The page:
best film: The General from Buster Keaton and Clyde Bruckman
- A set piece high-wire act that last for nearly the entire duration of the film
- At age 31, Keaton has a second unassailable masterpiece between this and Sherlock Jr. in 1924
- As we open, the camera glides from Buster (as an engineer manning the locomotive) to the name “The General” on the train in a single take—in one single shot, with no dialogue, the pride on his face—these two are aligned
- If that wasn’t already confirmed next we talk about “the two loves in his life”- the general and Annabelle Lee
- Keaton’s Johnnie Gray wants to enlist for her, can’t because of his profession, she is disappointed, and we’re off and running
- Again and again, often in long shot to take in the entire frame- we get such choreography with Keaton and the train- an extension of his body—another highly is at 26 minutes where he’s caught riding in front of it
- There aren’t any clever siloed vignettes—the film organically unfolds in service of the narrative
- A truly genius shot at 30 minutes, Keaton chopping wood on top the train with 100’s of extras—soldiers in the backdrop. Scope and size and the dedication to the entire frame
- I’m fairly certain this is the first time Keaton used the blue day for night filters and coloring in his work- to great effect here
- The iris shot of him looking through the table cloth at 36 minutes
- The narrative is really two chases—going back and forth
- At 47 and 48 minutes the pulling down of the telephone lines and Keaton is bounding from one cart to another in long shot
- Certainly films like Mad Max: Fury Road come to mind—perpetual motion – really two long chases one there and one back
- In the middle of all of the action, we get these really tender moments between Keaton’s Johnnie and Annabelle, the scene of her type rope around two tiny evergreens to stop the train chasing them. Then she take a tiny twig and throws it into the engine to power the locomotive and Keaton, in a brilliant exchange, first mock-strangles her, then kisses her- perfection
- Long shots again- consistent choices in Keaton’s work as author. Real effects vs. special, long shot vs. close-up. I think of the contemporary work of Christopher Nolan and the attempt to go analog. George Miller’s masterpiece.
- The film is a game of tag between set pieces captures so fluidly. No dialogue and incredibly engaging.
- At 64 minutes the rallying of the troops sequence. Extras in long shot, scope and space. It’s Kurosawa’s Ran. This is actually a fantastic war film in a lot of ways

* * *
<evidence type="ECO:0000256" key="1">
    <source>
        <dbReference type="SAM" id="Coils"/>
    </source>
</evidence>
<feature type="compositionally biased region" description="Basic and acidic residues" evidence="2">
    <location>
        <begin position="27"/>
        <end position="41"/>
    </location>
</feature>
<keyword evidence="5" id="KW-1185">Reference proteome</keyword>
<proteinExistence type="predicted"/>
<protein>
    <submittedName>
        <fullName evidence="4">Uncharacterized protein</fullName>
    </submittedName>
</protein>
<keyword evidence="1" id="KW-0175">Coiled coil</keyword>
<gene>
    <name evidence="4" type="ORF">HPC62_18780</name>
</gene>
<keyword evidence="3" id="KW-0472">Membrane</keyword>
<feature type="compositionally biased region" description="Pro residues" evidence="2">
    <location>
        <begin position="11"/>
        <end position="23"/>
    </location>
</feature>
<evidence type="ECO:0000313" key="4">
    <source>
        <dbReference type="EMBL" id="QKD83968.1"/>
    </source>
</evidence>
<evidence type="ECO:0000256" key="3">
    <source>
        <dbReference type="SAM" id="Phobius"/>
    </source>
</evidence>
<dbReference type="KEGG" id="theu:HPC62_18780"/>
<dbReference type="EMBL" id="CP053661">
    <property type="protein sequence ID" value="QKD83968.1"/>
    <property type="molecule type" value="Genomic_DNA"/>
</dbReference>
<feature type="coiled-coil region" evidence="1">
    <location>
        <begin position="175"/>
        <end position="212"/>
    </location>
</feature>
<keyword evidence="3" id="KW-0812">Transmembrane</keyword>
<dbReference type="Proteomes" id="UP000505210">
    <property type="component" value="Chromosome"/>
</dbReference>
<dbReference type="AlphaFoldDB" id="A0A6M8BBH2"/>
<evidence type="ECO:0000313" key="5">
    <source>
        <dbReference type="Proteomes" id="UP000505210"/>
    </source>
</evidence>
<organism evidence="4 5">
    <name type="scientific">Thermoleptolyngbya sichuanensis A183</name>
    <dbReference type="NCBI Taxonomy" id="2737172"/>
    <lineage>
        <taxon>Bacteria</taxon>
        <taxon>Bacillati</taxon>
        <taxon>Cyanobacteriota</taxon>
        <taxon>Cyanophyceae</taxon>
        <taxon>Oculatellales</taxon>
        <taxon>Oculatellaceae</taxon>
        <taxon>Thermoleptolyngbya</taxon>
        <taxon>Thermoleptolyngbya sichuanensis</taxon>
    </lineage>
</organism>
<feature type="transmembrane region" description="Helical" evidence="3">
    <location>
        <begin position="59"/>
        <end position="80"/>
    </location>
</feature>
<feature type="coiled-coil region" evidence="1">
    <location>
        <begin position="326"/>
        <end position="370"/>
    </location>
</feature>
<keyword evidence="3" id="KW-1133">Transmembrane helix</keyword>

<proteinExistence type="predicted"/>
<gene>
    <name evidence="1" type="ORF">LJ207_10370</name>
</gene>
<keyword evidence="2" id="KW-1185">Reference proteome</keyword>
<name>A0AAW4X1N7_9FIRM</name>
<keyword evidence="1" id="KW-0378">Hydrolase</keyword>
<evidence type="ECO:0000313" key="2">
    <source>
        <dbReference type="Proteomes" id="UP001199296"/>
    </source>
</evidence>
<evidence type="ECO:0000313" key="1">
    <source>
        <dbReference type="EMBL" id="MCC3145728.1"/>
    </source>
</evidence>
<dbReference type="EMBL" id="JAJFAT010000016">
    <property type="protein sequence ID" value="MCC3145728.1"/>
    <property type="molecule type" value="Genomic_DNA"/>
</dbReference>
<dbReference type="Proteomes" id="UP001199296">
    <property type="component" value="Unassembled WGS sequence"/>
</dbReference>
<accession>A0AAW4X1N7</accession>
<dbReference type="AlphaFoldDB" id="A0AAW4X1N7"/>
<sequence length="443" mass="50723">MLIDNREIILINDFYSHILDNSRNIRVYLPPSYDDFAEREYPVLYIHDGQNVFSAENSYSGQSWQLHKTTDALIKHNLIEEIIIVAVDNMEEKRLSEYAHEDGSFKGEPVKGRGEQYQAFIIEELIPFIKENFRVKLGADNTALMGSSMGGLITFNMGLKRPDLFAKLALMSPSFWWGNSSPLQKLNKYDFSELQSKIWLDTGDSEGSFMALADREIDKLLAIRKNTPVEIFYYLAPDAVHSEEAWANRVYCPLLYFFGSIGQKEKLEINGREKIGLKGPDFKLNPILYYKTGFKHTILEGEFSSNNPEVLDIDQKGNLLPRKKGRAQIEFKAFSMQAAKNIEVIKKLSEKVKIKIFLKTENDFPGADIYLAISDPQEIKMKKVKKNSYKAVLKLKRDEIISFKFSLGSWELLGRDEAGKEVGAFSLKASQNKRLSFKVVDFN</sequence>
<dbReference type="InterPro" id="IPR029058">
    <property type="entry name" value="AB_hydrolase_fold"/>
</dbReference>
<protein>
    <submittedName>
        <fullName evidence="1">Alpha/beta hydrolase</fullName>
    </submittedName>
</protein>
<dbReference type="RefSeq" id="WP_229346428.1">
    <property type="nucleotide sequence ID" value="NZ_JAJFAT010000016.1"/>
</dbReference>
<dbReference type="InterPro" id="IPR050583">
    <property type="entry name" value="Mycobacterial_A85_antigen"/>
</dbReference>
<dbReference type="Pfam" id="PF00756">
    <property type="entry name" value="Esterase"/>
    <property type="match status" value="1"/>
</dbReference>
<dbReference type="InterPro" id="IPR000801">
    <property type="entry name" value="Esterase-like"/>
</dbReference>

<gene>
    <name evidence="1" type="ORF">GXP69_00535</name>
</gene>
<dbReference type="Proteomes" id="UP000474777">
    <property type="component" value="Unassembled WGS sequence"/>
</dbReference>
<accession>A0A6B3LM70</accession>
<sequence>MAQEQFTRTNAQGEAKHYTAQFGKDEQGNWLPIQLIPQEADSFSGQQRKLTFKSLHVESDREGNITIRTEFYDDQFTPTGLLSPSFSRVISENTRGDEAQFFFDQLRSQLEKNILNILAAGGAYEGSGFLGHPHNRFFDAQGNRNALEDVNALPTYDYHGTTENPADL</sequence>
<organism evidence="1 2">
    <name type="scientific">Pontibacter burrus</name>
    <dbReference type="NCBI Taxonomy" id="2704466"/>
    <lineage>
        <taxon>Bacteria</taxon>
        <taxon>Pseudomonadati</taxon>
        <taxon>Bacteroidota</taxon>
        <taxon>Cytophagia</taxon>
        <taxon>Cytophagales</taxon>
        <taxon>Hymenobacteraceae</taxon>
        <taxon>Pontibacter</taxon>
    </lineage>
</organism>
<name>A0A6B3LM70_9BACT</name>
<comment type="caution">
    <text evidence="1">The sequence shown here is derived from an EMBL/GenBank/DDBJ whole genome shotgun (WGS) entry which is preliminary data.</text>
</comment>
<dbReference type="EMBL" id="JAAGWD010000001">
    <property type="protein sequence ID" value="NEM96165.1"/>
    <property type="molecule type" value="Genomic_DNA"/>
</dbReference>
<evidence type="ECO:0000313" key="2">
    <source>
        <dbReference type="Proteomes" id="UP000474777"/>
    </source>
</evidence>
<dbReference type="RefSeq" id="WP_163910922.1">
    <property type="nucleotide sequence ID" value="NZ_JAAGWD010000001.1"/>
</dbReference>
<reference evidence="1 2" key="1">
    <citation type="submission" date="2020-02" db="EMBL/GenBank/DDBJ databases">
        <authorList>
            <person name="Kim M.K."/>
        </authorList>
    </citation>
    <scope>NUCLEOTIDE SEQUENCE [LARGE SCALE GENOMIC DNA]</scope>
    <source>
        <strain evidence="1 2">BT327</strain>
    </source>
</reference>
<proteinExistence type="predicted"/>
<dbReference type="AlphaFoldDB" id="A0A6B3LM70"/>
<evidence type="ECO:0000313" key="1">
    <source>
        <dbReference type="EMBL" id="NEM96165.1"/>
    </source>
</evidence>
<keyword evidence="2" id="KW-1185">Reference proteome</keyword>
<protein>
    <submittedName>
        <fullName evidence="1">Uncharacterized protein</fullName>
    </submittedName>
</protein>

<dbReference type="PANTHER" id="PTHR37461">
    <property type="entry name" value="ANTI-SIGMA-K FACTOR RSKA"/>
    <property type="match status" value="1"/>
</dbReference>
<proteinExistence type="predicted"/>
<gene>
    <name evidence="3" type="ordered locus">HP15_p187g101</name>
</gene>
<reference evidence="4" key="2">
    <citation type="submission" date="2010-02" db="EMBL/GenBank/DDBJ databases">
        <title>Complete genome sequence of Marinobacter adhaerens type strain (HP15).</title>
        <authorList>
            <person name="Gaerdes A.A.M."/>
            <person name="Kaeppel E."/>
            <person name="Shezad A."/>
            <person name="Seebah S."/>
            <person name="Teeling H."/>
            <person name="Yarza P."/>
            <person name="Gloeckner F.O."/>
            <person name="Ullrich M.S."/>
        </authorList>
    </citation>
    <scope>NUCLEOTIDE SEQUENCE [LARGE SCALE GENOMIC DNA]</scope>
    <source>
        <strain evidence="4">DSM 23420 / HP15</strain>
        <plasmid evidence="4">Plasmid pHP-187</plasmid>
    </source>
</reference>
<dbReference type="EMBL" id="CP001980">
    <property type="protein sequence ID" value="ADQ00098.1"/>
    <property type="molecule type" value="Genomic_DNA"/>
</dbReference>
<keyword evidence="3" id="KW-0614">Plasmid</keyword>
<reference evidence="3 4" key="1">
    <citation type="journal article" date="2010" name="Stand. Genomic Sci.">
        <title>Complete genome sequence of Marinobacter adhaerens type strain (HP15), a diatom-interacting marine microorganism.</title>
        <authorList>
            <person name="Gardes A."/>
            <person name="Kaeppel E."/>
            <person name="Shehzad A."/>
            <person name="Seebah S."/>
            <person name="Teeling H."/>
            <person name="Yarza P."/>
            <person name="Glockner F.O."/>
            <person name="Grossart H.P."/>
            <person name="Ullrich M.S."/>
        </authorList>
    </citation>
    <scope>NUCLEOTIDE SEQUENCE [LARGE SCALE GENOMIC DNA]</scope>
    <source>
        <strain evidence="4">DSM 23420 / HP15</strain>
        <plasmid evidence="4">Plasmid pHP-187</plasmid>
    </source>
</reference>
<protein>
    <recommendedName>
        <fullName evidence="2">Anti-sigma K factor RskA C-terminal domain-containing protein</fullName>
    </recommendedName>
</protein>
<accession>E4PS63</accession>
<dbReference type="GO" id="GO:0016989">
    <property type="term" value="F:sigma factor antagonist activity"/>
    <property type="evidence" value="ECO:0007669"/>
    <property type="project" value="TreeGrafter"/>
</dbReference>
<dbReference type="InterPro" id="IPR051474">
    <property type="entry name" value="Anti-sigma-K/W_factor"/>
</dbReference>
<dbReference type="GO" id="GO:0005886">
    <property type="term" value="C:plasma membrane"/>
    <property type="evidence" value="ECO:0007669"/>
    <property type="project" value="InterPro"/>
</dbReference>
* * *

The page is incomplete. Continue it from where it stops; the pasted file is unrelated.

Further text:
- True to his trademark—the train here (certainly this is the most train of all his films involving trains) almost runs into a few horses at 67 mins
- And then at 68 minutes the train plunging into the river set piece. No faking.
- It is Keaton’s most consistently brilliant film throughout- even if Sherlock Jr. (with that slower start) has the best moments in Keaton’s oeuvre
most underrated: There really not much here in 1926. The TSPDT consensus has three top 1000 films- The General, Faust and The Adventures of Prince Achmed and all are in fairly accurate spots. Mother from Pudovkin should probably be somewhere between 500-1000 and isn’t- so that’s my pick- it does land on the TSPDT 1001-2000 secondary list though so nothing egregious.
most overrated: Nothing here in 1926.
gem I want to spotlight: Faust certainly fits here. It is a marvelous work of art- ambitious in storytelling and expressionistic visuals.
trends and notables: The dominant decades from Keaton and Murnau continue. Keaton has made eight archiveable films in four years, and this is the third year of the last four that he has made the best film of the year– extraordinary. Murnau isn’t far behind—Faust is his third major work in four years and we haven’t even come to Sunrise yet. Sound comes with The Jazz Singer the following year in 1927 though the “silent era” would extend beyond 1926 for sure as the majority of the films would still be silent for a few more years. We’ve also turned the page on Griffith- the last archiveable film of his is 1926. As for other landmarks, this is Greta Garbo’s first archiveable film (Flesh and the Devil).
best performance male: It is Keaton again in The General. His Johnnie Gray is his most well-known character- stone-faced and resolute. It is comedic acting minimalism at its finest and would still be inspiring comedians nearly a century later with performances like Johnny Depp in Dead Man and Bill Murray in Lost in Translation or Rushmore. Emil Jannings is the other real performance of note here in 1926— it is the opposite of understated or minimalism as he devours the screen as Mephisto in Faust. He’s mesmerizing and perfect for what Murnau is doing here.
best performance female: Another empty year here sadly. Perhaps another look at Garbo’s Flesh will promote her to this slot but for now I’ll keep it empty.
- The General
- A Page of Madness
- Don Juan
- The Adventures of Prince Achmed
- La Boheme
- Flesh and the Devil
- For Heaven’s Sake
Archives, Directors, and Grades
|A Page of Madness – Kinugasa||HR|
|Battling Butler – Keaton||R|
|Don Juan- Crosland||HR|
|Flesh and the Devil- Brown|
|For Heaven’s Sake- Taylor||R|
|La Boheme- K. Vidor||R|
|Sparrows – Beaudine||R|
|The Adventures of Prince Achmed- Reiniger||R/HR|
|The General– Keaton, Bruckman||MP|
|The Son of the Sheik -Fitzmaurice|
*MP is Masterpiece- top 1-3 quality of the year film
MS is Must-See- top 5-6 quality of the year film
HR is Highly Recommend- top 10 quality of the year film
R is Recommend- outside the top 10 of the year quality film but still in the archives